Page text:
Conservationists worry over mountains turning bare

GANDAKI: The conservationists and climate activists have expressed worry over the mountains turning bare across the country.

Reasoning that snow melt at fast pace has denuded mountains, thereby affecting the entire ecosystem, they urged all sides concerned to continue efforts to minimize the impacts of climate change.

“Owing to global heating, mountains are losing snow cover. It will turn mountain climbing to mere rock climbing,” warned Dr Ghanashyam Gurung, Chief of World Wildlife Fund in Nepal and conservationist, stressing that there is no option but to adopt and scale up measures for climate change mitigation and adaptation.

He was expressing such views during a session focused on fading snow cover and impacts on livelihood in the ongoing International Mountain Festival in Pokhara on Monday. Gurung said Nepal was witnessing fast melting of snow, thereby leaving the mountain bare.

He further viewed local initiatives are imperative to minimize the climate change impacts to which Nepal has negligible role. “Only culprit behind climate change are rich and industrialized countries. However, Nepal must not stay idle, but build moral ground to voice concern to the international community,” Gurung opined.

Another speaker Dr Amina Maharjan, who is an expert on livelihood and migration, argued that mountains turning bare are the growing concerns not only of Nepal but of the entire Hindu Kush region. “Ecology, agriculture, tourism, and health are receiving negative impacts of climate change,” she said, stressing the need for proper adaptation to minimize the worsening situation.

The flash flood occurred in Seti River in 2012 and the floods in Kagbeni some months back were caused by climate change, according to her.

She expressed worry about inadequate discussions and research on climate change impacts on health. Spread of disease and health related problems are rising of late, she made aware. Nepal should make its voice heard in the global arena to receive compensation under the Loss and Damage Fund, she recommended.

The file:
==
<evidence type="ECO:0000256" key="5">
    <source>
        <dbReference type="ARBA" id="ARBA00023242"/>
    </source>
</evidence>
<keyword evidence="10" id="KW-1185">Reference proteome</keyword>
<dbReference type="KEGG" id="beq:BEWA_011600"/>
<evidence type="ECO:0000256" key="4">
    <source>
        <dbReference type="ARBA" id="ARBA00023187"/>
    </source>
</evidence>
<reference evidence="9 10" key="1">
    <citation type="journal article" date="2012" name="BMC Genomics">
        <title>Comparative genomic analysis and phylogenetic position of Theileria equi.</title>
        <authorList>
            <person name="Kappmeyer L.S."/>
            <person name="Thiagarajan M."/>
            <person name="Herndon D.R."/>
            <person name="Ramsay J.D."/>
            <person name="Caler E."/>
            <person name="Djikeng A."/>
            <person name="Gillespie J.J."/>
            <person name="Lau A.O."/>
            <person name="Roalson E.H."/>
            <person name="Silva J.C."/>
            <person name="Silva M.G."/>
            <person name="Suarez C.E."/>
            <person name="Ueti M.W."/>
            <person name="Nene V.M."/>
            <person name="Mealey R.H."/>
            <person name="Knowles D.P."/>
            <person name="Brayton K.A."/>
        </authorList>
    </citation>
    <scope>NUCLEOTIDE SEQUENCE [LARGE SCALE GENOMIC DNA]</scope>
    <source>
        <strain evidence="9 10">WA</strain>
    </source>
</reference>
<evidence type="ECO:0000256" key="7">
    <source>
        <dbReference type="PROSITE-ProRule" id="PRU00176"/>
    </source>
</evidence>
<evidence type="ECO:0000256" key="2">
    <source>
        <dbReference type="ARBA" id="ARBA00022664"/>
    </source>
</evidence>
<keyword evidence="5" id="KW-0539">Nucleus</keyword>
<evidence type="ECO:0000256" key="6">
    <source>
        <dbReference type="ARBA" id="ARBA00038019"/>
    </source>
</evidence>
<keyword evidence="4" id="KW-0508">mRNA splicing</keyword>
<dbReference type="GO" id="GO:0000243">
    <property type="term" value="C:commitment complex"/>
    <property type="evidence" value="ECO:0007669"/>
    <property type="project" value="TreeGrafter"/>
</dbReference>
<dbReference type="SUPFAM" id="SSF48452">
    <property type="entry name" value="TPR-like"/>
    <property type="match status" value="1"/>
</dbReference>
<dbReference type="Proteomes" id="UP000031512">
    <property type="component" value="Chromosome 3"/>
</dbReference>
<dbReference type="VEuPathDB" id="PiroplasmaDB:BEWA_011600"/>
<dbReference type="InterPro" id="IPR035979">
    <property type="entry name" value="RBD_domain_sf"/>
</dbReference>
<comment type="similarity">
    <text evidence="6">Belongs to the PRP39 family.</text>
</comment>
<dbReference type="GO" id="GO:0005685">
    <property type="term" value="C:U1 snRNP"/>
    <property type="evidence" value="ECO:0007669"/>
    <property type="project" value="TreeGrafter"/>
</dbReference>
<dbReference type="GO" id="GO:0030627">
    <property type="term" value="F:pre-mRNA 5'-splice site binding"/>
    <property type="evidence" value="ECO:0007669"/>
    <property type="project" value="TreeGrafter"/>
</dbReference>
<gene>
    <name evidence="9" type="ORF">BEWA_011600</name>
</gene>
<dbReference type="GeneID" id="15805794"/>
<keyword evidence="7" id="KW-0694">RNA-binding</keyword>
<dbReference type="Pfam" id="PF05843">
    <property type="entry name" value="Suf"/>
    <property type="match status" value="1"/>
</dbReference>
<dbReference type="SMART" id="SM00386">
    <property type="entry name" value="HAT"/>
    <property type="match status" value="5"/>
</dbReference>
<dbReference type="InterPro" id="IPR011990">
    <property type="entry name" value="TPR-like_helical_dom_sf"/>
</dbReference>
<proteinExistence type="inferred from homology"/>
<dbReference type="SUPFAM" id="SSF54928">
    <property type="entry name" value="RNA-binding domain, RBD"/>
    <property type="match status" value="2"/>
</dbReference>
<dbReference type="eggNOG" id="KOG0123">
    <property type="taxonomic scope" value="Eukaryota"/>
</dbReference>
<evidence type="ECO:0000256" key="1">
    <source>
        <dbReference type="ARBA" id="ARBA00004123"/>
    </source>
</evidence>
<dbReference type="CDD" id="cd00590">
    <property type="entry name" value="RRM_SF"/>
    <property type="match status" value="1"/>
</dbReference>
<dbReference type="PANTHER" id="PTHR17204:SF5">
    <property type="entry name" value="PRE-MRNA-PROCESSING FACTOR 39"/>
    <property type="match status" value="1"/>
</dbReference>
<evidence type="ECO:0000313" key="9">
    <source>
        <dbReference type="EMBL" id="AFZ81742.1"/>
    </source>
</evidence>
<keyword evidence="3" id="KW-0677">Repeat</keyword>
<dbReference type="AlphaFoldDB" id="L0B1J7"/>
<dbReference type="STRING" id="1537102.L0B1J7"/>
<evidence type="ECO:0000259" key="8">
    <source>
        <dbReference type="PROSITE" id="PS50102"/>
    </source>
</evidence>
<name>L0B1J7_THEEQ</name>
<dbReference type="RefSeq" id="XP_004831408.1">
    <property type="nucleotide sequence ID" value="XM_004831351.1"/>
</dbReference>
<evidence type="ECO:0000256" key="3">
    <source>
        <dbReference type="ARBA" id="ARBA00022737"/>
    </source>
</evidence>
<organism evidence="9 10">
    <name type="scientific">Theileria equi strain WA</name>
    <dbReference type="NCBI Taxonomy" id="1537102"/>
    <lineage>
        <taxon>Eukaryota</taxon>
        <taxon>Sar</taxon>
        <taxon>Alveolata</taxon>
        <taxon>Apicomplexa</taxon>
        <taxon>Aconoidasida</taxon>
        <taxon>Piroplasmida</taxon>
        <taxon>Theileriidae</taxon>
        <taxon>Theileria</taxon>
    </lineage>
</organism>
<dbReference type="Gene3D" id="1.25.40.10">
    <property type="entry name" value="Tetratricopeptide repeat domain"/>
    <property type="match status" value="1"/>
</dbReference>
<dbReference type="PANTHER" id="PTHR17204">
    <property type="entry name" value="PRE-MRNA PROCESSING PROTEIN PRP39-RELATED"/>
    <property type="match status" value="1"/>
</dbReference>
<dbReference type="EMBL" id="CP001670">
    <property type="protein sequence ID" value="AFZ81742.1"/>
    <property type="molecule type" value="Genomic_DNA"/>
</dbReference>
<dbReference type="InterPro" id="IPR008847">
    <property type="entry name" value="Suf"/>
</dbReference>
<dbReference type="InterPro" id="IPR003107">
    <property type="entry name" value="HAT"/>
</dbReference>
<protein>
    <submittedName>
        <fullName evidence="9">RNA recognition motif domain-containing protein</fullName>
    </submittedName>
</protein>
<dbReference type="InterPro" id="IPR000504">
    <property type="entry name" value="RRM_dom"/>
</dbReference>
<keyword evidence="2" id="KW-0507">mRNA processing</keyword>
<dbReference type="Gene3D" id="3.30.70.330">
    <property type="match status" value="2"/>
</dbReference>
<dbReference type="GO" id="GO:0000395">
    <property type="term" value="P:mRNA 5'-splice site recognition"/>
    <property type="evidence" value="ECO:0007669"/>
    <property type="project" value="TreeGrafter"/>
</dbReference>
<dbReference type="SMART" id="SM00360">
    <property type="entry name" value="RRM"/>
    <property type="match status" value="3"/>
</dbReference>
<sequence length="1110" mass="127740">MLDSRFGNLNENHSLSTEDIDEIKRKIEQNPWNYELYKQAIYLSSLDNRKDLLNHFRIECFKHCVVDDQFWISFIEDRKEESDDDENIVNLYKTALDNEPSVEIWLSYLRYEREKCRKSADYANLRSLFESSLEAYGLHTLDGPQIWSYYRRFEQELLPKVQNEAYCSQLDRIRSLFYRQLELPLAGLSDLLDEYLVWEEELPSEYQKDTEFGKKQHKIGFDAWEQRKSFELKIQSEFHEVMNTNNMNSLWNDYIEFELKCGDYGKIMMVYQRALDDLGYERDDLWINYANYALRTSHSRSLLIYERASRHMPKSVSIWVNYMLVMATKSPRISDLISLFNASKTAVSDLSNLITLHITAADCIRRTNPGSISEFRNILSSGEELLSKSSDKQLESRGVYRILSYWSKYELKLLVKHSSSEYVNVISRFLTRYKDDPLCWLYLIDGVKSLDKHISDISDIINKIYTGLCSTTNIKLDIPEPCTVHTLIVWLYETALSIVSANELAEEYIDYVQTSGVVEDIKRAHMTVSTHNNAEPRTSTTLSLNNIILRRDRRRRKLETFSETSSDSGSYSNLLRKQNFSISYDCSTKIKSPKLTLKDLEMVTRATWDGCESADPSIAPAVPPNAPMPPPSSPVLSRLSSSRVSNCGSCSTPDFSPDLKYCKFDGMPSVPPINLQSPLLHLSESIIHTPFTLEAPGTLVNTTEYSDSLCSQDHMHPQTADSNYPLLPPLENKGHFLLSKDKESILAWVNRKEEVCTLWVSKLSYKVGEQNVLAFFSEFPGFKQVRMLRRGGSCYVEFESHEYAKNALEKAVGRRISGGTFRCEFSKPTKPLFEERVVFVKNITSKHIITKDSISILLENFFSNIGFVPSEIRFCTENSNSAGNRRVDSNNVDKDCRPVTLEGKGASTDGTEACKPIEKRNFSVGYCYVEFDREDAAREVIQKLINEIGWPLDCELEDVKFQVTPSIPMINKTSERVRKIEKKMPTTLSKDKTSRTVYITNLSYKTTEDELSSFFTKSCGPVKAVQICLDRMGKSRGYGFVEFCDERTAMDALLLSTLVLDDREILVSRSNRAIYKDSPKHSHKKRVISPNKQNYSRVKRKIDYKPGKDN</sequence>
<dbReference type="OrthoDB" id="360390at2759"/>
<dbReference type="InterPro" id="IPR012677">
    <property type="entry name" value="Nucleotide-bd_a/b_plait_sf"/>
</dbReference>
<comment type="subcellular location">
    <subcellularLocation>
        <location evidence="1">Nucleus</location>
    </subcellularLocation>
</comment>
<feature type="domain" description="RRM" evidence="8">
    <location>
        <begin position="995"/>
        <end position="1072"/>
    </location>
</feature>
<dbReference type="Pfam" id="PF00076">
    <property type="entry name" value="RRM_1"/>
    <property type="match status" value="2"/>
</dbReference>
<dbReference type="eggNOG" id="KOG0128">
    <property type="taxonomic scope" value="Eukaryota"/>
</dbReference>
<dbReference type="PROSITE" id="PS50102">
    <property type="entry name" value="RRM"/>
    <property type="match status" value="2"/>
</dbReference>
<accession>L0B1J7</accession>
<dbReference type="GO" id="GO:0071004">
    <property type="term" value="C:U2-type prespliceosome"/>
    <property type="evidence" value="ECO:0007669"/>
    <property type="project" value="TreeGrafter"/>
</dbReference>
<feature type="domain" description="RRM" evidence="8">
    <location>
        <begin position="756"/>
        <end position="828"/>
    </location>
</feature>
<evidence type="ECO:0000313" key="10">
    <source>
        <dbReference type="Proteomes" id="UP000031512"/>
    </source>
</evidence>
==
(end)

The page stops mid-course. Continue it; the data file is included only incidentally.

Noted journalist Kunda Dixit viewed time has come to term climate change a ‘climate crisis’. Even the economic and political angles of the climate crisis should be discussed and understood well, he suggested.

He further informed that problems of water are caused by climate change. As the rivers and water sources are drying up, it must be regarded as urgent by the government.

Dixit furnished suggestions to promote the use of renewable energy.

Out of total imports, 25 percent is petroleum products in Nepal.

Researcher on climate change and food security, Dr Jagannath Adhikari, viewed the mountain as having ties to Nepali culture. “Once a mountain loses snow, we lose culture,” he argued, warning that Pokhara could no longer enjoy the majestic sight of snow-capped mountains.

Snow melt has direct relations to agricultural products. Both national and international initiatives must be continued to cope up with climate change impacts, he recommended.

 

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